EAU CLAIRE — Chippewa Valley shoppers will find much more than just groceries when they visit the Hy-Vee supermarket that opens today in Eau Claire.

The 92,000-square-foot store, built on the site of a Kmart that closed six years ago at 2424 E. Clairemont Ave., is the second of Hy-Vee’s 286 locations in eight Midwestern states to follow what the Iowa-based retailer calls an “entirely reimagined grocery store” concept.

That means the store goes beyond grocery staples to include a food hall, restaurant and pub, walk-in humidor for cigars, DSW shoe outlet, W Nail Bar nail salon, Starbucks coffee shop, Candy Shoppe with a giant gumball machine, pharmacy with drive-up window, Bellissima health and beauty section and departments selling Joe Fresh clothing and Johnson Fitness & Wellness exercise equipment.

The store is also brimming with technology such as all-digital price labels on shelves, more than 100 TVs for marketing and digital kiosks where customers can take a hearing test or order customized cakes or fresh foods, including a salad served up in about 30 seconds. Customers even can use a new Hy-Vee Scan & Go payment technology to check out through their mobile phones.

“It’s just really optimizing the shopping experience and using it to help people as they go through the store,” Hy-Vee Chairman and CEO Randy Edeker said of the technology infused throughout the building.

The tech enables customers to choose how much interaction they want to have with other shoppers and employees as the COVID-19 pandemic continues, said Tina Potthoff, Hy-Vee’s senior vice president of communications.

The Eau Claire store, which opens to the public at 6 a.m. today, will greet shoppers and a tour by Gov. Tony Evers with stacks of colorful pumpkins and mums outside the front doors. It will be open from 5 a.m. to midnight seven days a week and will carry about 100,000 items.

The location also has an accompanying Hy-Vee Fast & Fresh convenience store in the parking lot that opened in May.

“We’re really excited to be in Eau Claire,” Potthoff said during a media tour of the new store on Monday.

The first Hy-Vee adopting the company’s latest prototype opened two weeks ago in Grimes, Iowa, a suburb of Des Moines.

Edeker said Eau Claire was chosen as the second store to follow the new concept because it was the next one up.

“It’s a natural progression as we work this way,” he said, hinting that announcements of more Wisconsin locations will be forthcoming. The company currently operates three other stores in Wisconsin, two in Madison and one in Fitchburg.

While Edeker mentioned Woodman’s Markets and Festival Foods as quality grocers established in a competitive Chippewa Valley market, he expressed confidence that Hy-Vee will win over its share of customers with its unique offerings and cutting-edge concepts.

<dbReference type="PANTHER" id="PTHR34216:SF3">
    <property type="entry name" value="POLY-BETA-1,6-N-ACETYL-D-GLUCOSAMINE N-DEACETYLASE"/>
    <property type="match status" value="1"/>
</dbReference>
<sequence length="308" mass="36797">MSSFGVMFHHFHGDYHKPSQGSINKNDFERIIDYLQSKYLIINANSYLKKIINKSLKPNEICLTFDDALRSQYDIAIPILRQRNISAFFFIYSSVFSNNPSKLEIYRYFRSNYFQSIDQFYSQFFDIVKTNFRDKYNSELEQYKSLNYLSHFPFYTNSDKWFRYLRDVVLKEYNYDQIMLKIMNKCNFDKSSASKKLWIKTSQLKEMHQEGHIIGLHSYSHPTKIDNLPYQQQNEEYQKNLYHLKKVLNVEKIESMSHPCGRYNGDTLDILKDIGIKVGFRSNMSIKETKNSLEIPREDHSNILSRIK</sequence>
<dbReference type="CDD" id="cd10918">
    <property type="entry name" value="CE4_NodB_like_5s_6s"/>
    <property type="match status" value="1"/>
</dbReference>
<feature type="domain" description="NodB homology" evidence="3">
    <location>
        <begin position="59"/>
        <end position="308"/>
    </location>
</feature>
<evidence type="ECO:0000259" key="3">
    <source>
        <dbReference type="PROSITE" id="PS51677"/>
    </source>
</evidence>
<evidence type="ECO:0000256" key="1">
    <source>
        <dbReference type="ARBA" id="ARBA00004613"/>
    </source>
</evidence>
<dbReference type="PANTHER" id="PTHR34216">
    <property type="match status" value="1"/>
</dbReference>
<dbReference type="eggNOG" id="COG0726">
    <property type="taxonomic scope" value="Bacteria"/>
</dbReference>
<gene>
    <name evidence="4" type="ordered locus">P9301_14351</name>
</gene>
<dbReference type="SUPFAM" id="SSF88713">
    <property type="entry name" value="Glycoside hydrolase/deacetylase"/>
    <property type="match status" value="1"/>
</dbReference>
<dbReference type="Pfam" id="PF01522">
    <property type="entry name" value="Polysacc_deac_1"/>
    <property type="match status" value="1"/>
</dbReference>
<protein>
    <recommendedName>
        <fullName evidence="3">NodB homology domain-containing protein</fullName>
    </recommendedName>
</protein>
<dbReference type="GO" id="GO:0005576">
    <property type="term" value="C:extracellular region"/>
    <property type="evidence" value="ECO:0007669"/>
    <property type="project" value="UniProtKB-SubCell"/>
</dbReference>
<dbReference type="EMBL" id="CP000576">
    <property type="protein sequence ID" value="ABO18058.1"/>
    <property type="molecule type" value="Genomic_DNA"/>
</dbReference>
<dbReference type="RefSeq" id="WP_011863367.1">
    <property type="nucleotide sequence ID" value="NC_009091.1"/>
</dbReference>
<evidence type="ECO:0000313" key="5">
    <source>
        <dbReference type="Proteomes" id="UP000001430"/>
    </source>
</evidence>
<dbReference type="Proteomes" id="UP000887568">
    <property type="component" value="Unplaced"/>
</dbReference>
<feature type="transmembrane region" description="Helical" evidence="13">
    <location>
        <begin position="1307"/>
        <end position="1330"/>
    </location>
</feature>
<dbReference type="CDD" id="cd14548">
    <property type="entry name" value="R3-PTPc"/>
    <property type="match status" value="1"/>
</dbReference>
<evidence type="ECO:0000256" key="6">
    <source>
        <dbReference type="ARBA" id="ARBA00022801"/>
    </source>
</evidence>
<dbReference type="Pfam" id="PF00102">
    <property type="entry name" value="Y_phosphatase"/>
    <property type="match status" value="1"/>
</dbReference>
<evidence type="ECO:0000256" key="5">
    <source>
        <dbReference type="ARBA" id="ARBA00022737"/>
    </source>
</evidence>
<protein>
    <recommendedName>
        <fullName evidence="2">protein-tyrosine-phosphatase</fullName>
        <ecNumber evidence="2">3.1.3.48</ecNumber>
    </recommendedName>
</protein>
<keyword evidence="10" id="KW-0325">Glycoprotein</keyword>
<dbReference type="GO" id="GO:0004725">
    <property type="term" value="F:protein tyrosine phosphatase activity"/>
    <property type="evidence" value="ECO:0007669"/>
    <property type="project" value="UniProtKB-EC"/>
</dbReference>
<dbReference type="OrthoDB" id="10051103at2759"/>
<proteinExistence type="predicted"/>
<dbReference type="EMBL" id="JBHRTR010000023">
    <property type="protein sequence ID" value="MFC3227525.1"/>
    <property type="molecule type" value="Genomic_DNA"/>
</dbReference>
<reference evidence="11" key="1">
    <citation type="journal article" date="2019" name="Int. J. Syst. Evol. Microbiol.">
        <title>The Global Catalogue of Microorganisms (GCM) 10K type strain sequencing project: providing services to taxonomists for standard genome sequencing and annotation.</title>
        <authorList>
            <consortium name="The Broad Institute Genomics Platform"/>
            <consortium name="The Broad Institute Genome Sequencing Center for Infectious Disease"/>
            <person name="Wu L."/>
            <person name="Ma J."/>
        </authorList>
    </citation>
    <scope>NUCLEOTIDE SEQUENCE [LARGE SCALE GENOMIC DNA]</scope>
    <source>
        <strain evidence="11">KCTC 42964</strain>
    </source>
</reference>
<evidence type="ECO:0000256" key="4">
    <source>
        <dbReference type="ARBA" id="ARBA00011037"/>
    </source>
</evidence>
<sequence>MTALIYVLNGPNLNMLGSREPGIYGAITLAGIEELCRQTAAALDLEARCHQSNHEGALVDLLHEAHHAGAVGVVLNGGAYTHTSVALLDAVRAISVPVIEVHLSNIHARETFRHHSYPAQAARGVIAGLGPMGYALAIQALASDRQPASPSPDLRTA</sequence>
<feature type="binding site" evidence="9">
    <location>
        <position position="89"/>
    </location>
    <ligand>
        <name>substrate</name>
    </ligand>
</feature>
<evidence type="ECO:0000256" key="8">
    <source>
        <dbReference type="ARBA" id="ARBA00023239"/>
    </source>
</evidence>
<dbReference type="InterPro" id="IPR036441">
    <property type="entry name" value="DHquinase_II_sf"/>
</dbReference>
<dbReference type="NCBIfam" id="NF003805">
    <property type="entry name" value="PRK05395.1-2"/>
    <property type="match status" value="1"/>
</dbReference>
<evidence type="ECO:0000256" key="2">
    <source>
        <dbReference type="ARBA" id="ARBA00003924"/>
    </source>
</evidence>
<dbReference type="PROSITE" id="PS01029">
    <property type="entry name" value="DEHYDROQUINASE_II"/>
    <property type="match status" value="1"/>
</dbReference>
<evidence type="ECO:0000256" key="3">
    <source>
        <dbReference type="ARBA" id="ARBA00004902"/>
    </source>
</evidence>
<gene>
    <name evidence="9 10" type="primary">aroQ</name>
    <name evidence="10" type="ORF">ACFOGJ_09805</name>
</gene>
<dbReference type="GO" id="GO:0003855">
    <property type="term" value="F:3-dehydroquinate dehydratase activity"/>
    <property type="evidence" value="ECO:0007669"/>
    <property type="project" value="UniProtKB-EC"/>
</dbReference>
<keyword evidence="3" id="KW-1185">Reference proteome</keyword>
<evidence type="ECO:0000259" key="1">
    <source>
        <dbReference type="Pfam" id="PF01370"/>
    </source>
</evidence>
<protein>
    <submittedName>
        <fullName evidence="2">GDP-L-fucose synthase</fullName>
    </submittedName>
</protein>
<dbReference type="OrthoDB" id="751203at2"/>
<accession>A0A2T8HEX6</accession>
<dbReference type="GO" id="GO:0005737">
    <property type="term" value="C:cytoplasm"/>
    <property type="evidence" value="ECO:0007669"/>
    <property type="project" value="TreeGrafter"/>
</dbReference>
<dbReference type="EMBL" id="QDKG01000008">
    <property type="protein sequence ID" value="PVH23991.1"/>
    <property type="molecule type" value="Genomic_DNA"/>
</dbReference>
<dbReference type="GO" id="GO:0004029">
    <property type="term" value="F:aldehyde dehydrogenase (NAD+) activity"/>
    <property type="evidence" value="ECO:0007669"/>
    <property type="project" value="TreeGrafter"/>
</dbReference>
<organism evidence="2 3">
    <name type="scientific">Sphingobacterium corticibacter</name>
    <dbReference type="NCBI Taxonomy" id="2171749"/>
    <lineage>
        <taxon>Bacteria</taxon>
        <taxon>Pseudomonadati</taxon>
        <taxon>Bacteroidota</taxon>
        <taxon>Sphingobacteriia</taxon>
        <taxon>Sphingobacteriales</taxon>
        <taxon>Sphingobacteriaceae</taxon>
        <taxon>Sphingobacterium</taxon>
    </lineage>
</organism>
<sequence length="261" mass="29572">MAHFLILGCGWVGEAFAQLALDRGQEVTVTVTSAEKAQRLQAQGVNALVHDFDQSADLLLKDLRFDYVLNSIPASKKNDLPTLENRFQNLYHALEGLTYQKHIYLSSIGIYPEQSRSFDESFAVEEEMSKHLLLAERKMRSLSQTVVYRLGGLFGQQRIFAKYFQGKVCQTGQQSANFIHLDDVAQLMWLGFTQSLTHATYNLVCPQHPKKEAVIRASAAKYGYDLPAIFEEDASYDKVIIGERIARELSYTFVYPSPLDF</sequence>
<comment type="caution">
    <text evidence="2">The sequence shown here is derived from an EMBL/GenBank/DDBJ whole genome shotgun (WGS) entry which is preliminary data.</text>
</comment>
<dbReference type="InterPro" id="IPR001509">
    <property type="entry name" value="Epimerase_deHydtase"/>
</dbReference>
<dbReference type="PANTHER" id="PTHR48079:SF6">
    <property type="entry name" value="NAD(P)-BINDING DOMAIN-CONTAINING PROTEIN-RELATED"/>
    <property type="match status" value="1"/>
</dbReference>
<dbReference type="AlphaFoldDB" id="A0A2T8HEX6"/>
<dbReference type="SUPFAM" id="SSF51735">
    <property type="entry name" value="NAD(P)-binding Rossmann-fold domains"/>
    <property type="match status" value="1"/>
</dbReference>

“I think we do a good job of studying what customers are into and moving there before they want us to so that we’re there and waiting for them to get there with us,” Edeker said.

The Eau Claire store successfully hired 150 full-time and 350 part-time workers without much difficulty despite the widely reported labor shortage, Potthoff said.

In an effort to satisfy Chippewa Valley customers and support the local economy, Hy-Vee officials ensured the Eau Claire location would carry a number of items from local producers as well as clothing items endorsing the Green Bay Packers, Wisconsin Badgers, UW-Eau Claire Blugolds, North Huskies, Memorial Old Abes and Regis Ramblers.

The sit-down restaurant/pub also has large brick fireplace emblazoned with the words “Eau Claire, Wisconsin.”

The food hall, designed to look like a streetscape with a variety of restaurant fronts, offers a number of fast-casual dining options that can be carried out or eaten at tables and counters on the south end of the store. The eateries include Long Island Deli, Wahlburgers at Hy-Vee, Mia Italian, Nori Sushi, Market Grille Express and HyChi, which serves up Thai, Korean, Japanese and Vietnamese entrees.

“We wanted to make it a place where people could just hang out if they want,” Potthoff said.

In the expansive bakery, cake decorators will put their skills on display in a booth equipped with a microphone and speaker for public demonstrations. The bakers sometimes will show techniques highlighted on “Cake this,” one of a number of Hy-Vee shows streamed on HSTV.com.

The liquor department, which includes a walk-in beer cooler, wine room and humidor, carries items with price tags ranging from $1 for individual servings of booze to $4,000 bottles of fine spirits for what Potthoff described as “that extra special occasion.”

“We try to create islands of interest — sections and departments that will just slow people down,” Edeker said.

Hy-Vee, with annual sales of $11 billion, is an employee-owned corporation that shares its profits with its 86,000 employees.